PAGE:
The charity moved to opt-in communications on 1 January 2017, so it has taken 13 months to reach the half a million figure for opted-in supporters. From that date the charity was committed to contacting supporters only if they had given their consent for the charity to do so.
When opting in to receive communications from the RNLI, members of the public can choose how they want to be contacted – by post, email, phone, or a combination of all three.
SEE ALSO: Working group set up to support charities’ move to opt-in communications (18 January 2016)
The move was made ahead of the full introduction of the European GDPR, with its significant overhaul of individuals’ data rights and organisations’ responsibilities, and in the wake of a series of media and political criticisms of some charities’ fundraising methods and communications with donors.
Both the RNLI and Cancer Research UK, which adopted a similar approach, presented the switch as a positive, donor-focused move that would benefit the organisation over the longer term.
The prompt move was questioned by some fundraisers and commentators as too early, before the full guidance on GDPR had become clear and before the introduction by the Fundraising Regulator of the Fundraising Preference Service for donors. But one 2016 survey had found that the public supported an opt-in approach to charity communications.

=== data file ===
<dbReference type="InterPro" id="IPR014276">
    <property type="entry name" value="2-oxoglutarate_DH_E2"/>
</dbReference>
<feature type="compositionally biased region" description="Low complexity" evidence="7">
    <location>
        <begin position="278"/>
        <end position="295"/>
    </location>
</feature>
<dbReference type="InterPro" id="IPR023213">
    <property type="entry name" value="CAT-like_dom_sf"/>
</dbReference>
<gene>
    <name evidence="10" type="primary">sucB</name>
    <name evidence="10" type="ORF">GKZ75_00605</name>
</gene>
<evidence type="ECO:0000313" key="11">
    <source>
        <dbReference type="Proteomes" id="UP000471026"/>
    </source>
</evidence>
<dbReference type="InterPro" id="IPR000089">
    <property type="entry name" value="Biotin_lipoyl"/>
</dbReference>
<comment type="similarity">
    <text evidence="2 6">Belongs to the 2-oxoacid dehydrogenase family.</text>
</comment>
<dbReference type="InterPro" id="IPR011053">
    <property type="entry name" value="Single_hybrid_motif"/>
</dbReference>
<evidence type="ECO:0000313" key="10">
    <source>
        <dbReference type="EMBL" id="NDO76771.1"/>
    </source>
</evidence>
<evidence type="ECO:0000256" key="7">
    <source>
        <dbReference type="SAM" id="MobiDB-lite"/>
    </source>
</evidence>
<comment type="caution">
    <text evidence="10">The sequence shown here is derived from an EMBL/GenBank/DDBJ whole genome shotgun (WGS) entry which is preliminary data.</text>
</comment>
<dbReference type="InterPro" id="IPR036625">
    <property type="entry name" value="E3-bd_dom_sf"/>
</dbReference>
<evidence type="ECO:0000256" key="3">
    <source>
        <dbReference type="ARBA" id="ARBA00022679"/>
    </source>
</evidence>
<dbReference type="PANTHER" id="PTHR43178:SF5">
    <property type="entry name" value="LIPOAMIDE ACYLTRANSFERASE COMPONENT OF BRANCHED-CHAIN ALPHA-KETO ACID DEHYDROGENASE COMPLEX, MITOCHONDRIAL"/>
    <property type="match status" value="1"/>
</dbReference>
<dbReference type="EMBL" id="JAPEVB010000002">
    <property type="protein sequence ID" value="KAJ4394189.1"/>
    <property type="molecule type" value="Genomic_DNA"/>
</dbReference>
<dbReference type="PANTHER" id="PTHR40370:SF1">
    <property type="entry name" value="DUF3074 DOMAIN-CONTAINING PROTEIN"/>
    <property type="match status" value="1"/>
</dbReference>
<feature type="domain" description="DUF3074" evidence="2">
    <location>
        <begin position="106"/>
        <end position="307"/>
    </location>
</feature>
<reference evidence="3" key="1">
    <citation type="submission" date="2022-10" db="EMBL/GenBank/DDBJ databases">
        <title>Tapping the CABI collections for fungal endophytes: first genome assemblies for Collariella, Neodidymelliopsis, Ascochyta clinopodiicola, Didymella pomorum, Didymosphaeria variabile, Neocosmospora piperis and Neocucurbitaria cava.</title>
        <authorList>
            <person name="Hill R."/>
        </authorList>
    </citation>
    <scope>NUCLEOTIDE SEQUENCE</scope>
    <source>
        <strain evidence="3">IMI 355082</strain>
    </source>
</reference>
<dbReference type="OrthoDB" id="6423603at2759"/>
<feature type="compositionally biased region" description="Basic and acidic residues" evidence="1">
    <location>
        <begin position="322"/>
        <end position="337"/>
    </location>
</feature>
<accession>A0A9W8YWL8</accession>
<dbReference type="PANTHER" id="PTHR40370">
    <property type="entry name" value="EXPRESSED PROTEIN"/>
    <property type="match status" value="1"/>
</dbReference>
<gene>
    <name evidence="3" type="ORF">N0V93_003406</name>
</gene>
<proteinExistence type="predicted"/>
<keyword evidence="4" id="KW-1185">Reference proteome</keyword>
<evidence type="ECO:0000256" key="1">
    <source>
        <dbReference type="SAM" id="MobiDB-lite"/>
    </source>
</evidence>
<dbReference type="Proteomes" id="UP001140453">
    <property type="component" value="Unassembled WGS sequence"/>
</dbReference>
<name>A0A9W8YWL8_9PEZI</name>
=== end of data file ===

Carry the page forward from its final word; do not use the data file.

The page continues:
‘The right thing to do”
Anjie Rook, Director of Business Services and Support at the RNLI, emphasised that the decision to switch to an opt-in style of communications was based on the fact that “we knew it was the right thing to do. Having the trust of our supporters is absolutely vital to us and we’ll do everything we can to protect and maintain that trust.”
She pointed to some of the benefits already enjoyed as a result of the move.
‘We’ve already seen some incredibly positive impacts of moving to opt-in communications”, she said. “Our summer appeal in 2016 was the first appeal that went out to our newly opted in supporter database. It far exceeded our expectations, raising £545,000 with a response rate of 32% compared to a target of raising £200,000 and a response rate of 10%.
“Also, our 2017 Christmas appeal has exceeded its income target by almost £300,000. We believe these results were achieved as the appeals – like all of our communications activity now – went only to people who’d actively given their consent to be contacted by the RNLI.”
More clarity on legitimate interest needed
At the same time, the RNLI is encouraging the Fundraising Regulator to provide greater clarity around the use of Legitimate Interest in the new regulation.
Rook continued: “We feel it is important that the Fundraising Regulator provides more clarity to charities to define what constitutes an acceptable use of Legitimate Interest. The current wording contained within the Code of Fundraising Practice is open to interpretation and may not serve to discourage unethical fundraising practices.
“The more clarity and guidance that can be provided, the better prepared charities will be for this major change in regulation. Of course, there are justifiable uses of Legitimate Interest for charities, but it’s important that there is no confusion around how it should be used. It’s vital that charities take an ethical approach to fundraising and look after supporters’ data in a responsible way. This is what we’re striving for at the RNLI.”
More on opt-in and legitimate interest
- British Red Cross commits to opt-in only for telephone fundraising (1 March 2016)
- Rethink Mental Illness to move to opt-in communications (21 June 2016)
- Worried about your opt-in opt-out strategy? (28 March 2017)
- New working party formed to clarity legitimate interest (31 March 2017)
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